At a mere 13 miles, the coastline of New Hampshire is the shortest of any state bordering an ocean. The Seacoast Region is located in the southeast corner of the New Hampshire and stretches north from Salisbury, Massachusetts to the Piscataqua River and neighboring Kittery, Maine. The Isles of Shoals, technically part of Rye, are also considered to be part of the Seacoast Region, and they collectively contribute an additional five miles of coastline. Located ten miles from the shore in the Gulf of Maine in the Atlantic Ocean, the Isles are divided between the states of Maine and New Hampshire.
Seven cities and towns comprise the New Hampshire Coast. From south to north they are:
- Seabrook – Named after the Seabrook River, the town was settled in 1638 and incorporated in 1768. The town features two miles of coastline and Seabrook Beach, a relatively quiet spot along Route 1A. Seabrook Park features poker and simulcast greyhound and harness racing.
- Hampton Falls – Primarily a residential community, Hampton Falls village features antique shops and is committed to preserving its rural character. At one time, the falls on the Taylor River powered a number of mills. Located off Route 1, the Marsh Lane Conservation Preserve includes a handicapped- accessible trail.
- Hampton – Known primarily for Hampton Beach located on Route 1A, the town was incorporated in 1638 and named for Hampton, England. While the railroads and trolley lines that made the resort town a key attraction in the mid- to late-19th century are long gone, Hampton remains a popular resort with lots of shops and amusements. Now in its third century of operation, the Hampton Beach Casino Ball Room features concerts with nationally known entertainers. Hampton State Park offers RV camping with full-hook ups.
- North Hampton – Originally part of Hampton, North Hampton was granted its own township in 1742. Located on a seaside promontory, the Little Boar’s Head area was once a fashionable summer resort. Fine examples of Victorian and Edwardian architecture can be found here. North Hampton State Beach is a quieter, two-acre alternative to Hampton Beach also located along 1A.
- Rye – Rye originally was part of Sandy Beach an area of Portsmouth. Once a New Castle parish, the town was incorporated as Rye in 1726 and named after the borough of Rye, England. Rye’s eight miles of coastline are filled with beaches and feature Rye Harbor and Odiorne State Park.With lovely views of the Atlantic Ocean, Rye Harbor State Park is a great spot for fishing and picnicking. Odiorne State Park is located on the Atlantic Ocean along the least developed stretch of the Rye coastline. Open year-round, the park features a paved bicycle path, picnic tables, a boat launch and nature walks. Cross-country skiing is a popular winter activity. Fort Dearborn is a reminder of Odiorne Point’s importance during World War II when the site was used as protection for Portsmouth Harbor and the Naval Shipyard. The fort was sold to the state for $91,000 in 1961 and is now part of the state park.Jenness Beach on Route 1A and Wallis Beach on Route 1 are Rye’s state beaches, and Foss Beach, Rye Beach and Rye North Beach are all located along Route 1A.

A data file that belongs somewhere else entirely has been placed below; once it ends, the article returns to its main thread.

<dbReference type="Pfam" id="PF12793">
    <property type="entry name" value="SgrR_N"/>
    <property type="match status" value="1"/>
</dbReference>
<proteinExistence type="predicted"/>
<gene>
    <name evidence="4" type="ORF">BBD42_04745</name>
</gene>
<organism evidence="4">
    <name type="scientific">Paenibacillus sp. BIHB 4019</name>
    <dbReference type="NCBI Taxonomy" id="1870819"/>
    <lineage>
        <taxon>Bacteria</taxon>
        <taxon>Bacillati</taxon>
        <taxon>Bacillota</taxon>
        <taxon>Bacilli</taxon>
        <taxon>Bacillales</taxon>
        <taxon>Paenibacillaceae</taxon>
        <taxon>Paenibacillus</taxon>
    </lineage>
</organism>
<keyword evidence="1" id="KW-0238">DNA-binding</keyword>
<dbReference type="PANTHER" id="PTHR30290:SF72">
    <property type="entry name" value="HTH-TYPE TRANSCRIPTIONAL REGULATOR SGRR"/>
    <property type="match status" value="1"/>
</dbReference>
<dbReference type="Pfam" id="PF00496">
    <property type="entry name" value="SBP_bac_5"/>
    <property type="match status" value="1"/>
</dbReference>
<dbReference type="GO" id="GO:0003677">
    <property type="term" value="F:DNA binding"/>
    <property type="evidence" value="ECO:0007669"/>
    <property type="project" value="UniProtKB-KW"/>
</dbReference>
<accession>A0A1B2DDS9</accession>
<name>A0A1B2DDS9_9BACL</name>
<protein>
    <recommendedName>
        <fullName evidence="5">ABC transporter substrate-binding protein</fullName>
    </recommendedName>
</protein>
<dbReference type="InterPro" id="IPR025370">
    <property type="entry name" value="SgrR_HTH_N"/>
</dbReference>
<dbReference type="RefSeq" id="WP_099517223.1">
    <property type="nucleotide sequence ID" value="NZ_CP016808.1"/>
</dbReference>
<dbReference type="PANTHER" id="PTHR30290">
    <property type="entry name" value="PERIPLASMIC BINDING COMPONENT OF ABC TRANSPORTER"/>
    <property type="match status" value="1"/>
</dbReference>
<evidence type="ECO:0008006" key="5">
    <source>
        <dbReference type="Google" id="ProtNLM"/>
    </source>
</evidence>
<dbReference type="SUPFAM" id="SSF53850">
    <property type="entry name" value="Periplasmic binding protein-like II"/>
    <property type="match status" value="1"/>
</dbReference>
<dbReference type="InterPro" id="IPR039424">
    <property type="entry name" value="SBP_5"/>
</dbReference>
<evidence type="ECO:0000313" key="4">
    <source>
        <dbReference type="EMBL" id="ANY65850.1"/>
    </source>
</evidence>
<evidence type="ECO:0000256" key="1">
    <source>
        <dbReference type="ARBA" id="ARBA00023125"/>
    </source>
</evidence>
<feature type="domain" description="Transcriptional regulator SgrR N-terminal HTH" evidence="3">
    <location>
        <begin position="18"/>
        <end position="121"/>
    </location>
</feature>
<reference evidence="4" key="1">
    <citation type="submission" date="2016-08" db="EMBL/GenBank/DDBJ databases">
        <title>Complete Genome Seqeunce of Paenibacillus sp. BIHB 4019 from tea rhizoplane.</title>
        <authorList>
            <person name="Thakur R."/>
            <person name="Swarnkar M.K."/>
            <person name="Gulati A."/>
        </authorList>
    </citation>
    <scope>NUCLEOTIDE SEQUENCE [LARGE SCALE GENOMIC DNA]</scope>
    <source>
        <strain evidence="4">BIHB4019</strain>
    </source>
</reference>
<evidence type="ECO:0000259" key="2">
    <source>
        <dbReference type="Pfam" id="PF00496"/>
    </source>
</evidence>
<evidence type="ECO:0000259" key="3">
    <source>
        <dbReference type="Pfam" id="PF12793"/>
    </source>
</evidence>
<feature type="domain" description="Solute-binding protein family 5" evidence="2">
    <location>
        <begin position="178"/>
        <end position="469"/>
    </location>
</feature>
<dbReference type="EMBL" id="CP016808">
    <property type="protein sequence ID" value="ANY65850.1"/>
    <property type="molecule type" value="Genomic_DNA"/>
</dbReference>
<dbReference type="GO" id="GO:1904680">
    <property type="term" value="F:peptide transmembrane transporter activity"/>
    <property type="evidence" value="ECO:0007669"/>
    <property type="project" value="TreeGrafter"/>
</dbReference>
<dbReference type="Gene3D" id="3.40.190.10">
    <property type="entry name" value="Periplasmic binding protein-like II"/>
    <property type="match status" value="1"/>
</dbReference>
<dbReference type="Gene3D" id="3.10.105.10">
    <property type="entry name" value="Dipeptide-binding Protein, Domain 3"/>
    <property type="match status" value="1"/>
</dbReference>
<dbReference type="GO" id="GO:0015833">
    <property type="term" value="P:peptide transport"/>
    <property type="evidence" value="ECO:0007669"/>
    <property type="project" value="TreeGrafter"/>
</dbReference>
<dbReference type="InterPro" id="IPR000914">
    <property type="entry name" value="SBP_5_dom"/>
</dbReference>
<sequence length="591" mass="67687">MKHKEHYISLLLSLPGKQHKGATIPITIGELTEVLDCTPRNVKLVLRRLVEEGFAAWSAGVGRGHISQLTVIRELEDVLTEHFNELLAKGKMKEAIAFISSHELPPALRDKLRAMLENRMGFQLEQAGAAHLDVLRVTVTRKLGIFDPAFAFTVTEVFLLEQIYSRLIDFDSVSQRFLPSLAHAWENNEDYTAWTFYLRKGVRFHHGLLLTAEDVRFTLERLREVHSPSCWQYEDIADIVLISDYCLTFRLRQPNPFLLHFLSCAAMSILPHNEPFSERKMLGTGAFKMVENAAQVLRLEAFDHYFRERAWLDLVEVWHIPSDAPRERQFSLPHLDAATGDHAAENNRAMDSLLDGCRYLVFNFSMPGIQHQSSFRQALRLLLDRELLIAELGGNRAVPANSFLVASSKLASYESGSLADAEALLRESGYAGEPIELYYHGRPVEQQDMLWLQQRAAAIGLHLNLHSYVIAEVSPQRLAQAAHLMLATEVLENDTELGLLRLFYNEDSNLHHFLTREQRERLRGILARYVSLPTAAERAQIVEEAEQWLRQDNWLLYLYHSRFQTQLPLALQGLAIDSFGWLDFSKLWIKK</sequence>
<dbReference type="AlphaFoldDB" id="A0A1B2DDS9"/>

- New Castle – New Castle is home to a number of historic sites, most notably Fort Constitution, which overlooks both the Atlantic Ocean and the Piscataqua River. Several fortifications were built at the site to protect Portsmouth beginning in 1632. The fort was expanded during the War of 1812, and it was rebuilt as a granite fortress during the Civil War. The fort is now open to the public.Another key New Castle attraction is Wentworth by the Sea Hotel & Spa. Restored to its former glory as one of New Hampshire’s grand hotels, it was originally built in 1874 as the Wentworth Hotel. This Victorian treasure was the site of peace talks that ended the Russo-Japanese War in 1905.Scenic Sandy Beach is located on Route 1A. The beach abuts US Coast Guard station is at one end, and New England Castle Common, a large park, at the other.
- Portsmouth – Portsmouth is home to the Portsmouth Naval Shipyard and is well known for its fine dining, casual outdoor cafes, boutiques, galleries and jazz clubs. There are numerous beaches both in New Hampshire and Maine that are close to Portsmouth.
Interesting New Hampshire Coastal Facts
- There are five lighthouses on the New Hampshire Coast.
- Scotty Lago, 2010 Olympic bronze medallist in snowboarding, hails from Seabrook.
- Hampton Falls features one of the oldest working apple orchards in the country.
- Goody Cole of Hampton was the only NH woman convicted of with craft.
- Poet Ogden Nashua was a resident of North Hampton and is buried there.
- Rye was the site of the first NH settlement.
- New Castle is the smallest town in New Hampshire and the only one located completely on islands. The town is also the wealthiest in the state in terms of median per capita income.
Getting to the New Hampshire Coast
The scenic NH coast is located on Routes 1 and 1A. I-95 is a major point of access from Massachusetts and Maine. Portsmouth is a hub for bus routes, transportation, the Amtrak Downeaster, and Portsmouth International Airport at Pease.
New Hampshire Coastal Weather
Temperatures along the coast are typically milder in the winter and cooler in the summer than they are inland. Daytime temperatures generally range in the high-70s to low-80s in the summer months and to the mid- to high-30s in the winter months.
Photo credits: The picture of Hampton Beach is from the Wikimedia Commons.. It is licensed under the Creative Commons Attribution ShareAlike 3.0 License. The picture of Portsmouth Harbor Light was taken by Ross Tracy and is is licensed under the Creative Commons Attribution 3.0 Unported license.